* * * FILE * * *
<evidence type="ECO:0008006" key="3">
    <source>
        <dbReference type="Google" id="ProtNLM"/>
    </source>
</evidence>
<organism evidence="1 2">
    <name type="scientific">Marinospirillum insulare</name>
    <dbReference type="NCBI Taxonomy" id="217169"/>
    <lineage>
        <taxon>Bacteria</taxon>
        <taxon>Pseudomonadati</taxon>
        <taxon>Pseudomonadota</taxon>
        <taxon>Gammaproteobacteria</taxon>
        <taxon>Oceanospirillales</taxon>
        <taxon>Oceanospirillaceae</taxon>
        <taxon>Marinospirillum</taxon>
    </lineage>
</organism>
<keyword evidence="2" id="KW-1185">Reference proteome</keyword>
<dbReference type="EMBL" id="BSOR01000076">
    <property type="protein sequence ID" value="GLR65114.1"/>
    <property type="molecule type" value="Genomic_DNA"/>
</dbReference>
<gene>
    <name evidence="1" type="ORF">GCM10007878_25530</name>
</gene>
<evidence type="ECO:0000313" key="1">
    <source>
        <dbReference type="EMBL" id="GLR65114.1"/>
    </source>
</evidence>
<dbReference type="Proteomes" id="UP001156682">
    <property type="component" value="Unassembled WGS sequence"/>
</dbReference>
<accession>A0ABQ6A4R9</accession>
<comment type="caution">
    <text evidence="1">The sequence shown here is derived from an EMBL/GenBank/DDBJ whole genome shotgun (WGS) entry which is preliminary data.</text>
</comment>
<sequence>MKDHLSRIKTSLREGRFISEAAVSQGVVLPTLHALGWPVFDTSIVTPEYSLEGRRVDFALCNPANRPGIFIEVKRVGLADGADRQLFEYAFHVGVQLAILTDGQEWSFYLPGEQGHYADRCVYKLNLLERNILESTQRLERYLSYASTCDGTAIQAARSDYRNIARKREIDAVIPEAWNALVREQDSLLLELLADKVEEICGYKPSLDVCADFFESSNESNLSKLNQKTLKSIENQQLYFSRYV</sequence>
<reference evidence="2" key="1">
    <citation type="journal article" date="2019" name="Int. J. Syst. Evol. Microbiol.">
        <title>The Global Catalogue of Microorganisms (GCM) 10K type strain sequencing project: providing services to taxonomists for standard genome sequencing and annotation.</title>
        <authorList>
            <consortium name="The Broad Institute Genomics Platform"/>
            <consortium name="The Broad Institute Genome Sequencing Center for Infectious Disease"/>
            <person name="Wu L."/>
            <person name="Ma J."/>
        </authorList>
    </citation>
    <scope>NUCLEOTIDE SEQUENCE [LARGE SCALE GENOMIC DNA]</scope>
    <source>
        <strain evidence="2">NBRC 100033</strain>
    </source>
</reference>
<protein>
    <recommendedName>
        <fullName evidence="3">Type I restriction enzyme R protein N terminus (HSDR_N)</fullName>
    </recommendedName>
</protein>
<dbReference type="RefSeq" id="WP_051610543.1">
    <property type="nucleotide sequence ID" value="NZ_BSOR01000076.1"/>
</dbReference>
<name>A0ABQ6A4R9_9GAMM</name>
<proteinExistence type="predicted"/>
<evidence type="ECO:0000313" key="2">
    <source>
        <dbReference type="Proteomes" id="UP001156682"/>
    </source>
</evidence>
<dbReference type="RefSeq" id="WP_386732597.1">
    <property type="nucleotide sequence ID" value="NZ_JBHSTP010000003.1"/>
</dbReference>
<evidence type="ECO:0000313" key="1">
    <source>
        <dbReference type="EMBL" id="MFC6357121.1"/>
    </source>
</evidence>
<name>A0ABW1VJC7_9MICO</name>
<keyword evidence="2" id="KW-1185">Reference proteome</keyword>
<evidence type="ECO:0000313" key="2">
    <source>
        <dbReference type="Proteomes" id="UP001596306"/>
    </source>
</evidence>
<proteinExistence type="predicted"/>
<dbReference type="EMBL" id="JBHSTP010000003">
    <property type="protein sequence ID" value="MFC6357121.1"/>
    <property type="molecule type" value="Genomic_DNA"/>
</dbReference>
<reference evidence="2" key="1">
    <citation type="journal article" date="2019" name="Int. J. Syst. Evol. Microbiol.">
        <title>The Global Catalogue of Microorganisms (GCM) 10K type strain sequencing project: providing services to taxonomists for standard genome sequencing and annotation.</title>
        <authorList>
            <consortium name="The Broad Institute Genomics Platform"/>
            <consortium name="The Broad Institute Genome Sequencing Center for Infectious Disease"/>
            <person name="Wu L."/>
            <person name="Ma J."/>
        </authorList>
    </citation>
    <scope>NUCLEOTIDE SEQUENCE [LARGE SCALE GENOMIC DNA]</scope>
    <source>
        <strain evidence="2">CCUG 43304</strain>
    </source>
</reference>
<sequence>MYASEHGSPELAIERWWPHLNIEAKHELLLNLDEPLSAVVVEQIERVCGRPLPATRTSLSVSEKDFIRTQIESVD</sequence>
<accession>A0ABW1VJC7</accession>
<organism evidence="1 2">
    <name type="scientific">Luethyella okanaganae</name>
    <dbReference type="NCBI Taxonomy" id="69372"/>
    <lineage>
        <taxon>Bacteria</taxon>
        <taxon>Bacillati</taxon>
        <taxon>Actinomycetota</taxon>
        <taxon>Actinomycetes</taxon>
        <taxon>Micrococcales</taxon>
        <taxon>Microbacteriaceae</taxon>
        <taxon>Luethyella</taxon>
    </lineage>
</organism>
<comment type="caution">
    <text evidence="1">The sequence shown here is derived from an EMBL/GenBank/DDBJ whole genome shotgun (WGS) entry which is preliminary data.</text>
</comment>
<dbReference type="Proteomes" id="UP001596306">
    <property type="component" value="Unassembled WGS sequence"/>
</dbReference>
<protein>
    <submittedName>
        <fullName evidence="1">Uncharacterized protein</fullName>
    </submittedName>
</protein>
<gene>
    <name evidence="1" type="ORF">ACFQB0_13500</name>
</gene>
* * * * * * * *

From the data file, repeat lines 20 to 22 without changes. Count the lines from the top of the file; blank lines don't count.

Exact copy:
<dbReference type="EMBL" id="BSOR01000076">
    <property type="protein sequence ID" value="GLR65114.1"/>
    <property type="molecule type" value="Genomic_DNA"/>